Now the escalating U.S.-China trade war could make things more difficult for American carmakers, and Tesla in particular. In the latest tit-for-tat, the U.S. proposed tariffs on products from sectors such as information technology, communication technology, robotics, and aerospace. China retaliated by announcing new tariffs on 106 U.S. products, including cars. If China follows through with this retaliation by slapping tariffs on cars and car parts, Tesla—without local production, unlike almost all other foreign carmakers including Detroit’s Big Three—will suffer the most, according to analysts.

“The jump in tax levy hurts Tesla the most as it had not yet started local production in China,” Cui Dongshu, the secretary general of China’s Passenger Car Association told Bloomberg. “For GM and Ford, they can always make up with China-produced ones.”

Barclays analyst Brian Johnson also thinks that Tesla will be the most hurt U.S. carmaker from the trade war. If China follows through with its promise to retaliate to the currently proposed U.S. tariffs, Tesla buyers in China may have to pay a 50-percent tariff.

“The tariff will add an extra premium on top of a vehicle price that was already ahead of the base U.S. price, related to transport costs and duties,” Johnson wrote in a note Wednesday, as carried by CNBC.

“And while these steep import tariffs are part of the upper-end luxury market (and in some respects add to the prestige factor for luxury cars), for lower-luxury vehicles than the Model 3, a 50 percent premium would be significant,” the analyst said.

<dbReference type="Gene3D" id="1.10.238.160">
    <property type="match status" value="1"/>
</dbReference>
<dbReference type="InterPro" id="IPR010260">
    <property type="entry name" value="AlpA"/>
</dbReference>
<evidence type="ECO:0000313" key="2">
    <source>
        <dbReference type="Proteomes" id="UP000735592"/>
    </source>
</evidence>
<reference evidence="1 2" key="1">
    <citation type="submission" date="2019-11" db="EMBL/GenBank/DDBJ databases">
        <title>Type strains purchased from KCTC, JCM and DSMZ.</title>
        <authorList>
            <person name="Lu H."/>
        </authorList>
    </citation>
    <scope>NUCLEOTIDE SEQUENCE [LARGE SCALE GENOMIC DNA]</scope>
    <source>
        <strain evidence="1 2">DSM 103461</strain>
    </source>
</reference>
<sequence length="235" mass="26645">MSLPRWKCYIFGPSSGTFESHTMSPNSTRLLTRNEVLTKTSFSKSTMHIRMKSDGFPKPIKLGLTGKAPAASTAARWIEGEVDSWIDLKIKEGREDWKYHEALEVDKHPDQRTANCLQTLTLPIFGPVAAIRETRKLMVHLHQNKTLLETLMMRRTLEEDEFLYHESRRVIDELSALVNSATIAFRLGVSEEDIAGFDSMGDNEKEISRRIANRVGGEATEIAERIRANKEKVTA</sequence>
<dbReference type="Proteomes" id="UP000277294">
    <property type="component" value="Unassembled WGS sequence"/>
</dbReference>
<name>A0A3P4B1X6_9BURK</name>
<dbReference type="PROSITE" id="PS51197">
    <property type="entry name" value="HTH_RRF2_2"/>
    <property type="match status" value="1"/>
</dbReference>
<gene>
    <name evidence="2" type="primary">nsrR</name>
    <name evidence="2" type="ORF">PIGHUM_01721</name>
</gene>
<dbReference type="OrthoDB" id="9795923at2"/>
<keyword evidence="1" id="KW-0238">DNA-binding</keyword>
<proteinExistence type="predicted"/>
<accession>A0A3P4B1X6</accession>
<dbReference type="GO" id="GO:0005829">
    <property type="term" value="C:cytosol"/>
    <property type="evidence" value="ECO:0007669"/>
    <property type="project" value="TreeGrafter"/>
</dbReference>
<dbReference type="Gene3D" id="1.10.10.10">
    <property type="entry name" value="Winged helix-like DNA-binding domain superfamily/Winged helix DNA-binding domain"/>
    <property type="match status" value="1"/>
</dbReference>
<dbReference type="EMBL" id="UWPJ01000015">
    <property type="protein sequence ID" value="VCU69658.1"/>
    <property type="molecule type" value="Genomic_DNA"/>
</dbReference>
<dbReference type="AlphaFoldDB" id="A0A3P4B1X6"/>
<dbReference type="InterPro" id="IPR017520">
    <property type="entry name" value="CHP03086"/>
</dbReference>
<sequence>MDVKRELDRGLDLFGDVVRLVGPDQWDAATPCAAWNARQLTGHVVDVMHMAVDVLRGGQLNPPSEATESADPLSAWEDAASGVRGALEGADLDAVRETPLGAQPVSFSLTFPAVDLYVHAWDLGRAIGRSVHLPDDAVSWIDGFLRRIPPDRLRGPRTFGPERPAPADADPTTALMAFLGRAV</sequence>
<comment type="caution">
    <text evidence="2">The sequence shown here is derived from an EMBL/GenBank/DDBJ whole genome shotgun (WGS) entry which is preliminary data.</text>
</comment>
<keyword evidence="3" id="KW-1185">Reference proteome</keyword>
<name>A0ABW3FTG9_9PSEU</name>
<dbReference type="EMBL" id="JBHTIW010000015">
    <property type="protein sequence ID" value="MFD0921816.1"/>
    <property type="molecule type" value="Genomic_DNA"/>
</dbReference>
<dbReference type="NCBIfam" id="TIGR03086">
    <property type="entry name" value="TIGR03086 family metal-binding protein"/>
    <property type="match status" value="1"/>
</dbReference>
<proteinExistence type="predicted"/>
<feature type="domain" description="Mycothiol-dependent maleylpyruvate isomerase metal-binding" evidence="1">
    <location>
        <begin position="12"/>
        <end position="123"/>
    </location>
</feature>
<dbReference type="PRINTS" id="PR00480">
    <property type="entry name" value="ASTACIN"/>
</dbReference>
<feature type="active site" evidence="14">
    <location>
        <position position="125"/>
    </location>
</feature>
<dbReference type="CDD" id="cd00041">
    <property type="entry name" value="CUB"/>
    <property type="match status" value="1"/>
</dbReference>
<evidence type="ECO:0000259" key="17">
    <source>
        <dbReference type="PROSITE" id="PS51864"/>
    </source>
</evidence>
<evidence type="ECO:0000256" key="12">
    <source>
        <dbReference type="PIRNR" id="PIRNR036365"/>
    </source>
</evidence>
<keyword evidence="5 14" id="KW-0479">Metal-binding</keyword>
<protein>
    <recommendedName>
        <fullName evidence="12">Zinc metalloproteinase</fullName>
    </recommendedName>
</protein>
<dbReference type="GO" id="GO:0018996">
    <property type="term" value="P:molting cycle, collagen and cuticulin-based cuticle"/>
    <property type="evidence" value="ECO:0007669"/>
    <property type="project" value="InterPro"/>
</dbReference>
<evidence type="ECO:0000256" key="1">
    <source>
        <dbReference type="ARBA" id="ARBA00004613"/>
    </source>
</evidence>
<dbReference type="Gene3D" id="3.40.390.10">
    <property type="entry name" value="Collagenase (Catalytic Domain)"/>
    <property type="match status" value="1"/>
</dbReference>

FireBrander alexcojones Fri, 04/06/2018 - 15:34 Permalink

"the huge Chinese market"

Full of "car buyers" with an average annual wage of $10, much is a base Tesla again?

30% of income to your car payment = $265 month
2.25% car loan.
$50,000 Telsa
That'll be $265 a month for about >>21 YEARS<

If you want a 7 year car loan, that'll be $644 an month...or 73% of your GROSS income!

How many cars does Telsa think it can sell in China with numbers like that?

In reply to by alexcojones

not-me---it-wa… FireBrander Fri, 04/06/2018 - 16:01 Permalink

china has around 1.4 billion, tens of millions in poverty earning less than a buck a day, with hundreds of millions still earning what we would consider slave wages.  but on the other end of the spectrum ....

" The number of Chinese with at least 10 million yuan ($1.47 million) of investable assets hit 1.6 million in 2016 "


In reply to by FireBrander

RAT005 RAT005 Fri, 04/06/2018 - 17:21 Permalink

Regarding China starving.  Key things to understand:

1. Land area of China is within a few % of USA and I don't think they have the losses to desert that we do.  But there are 4 times more people than USA.

2. Victory gardens are very popular there, compared to USA with not too much interest.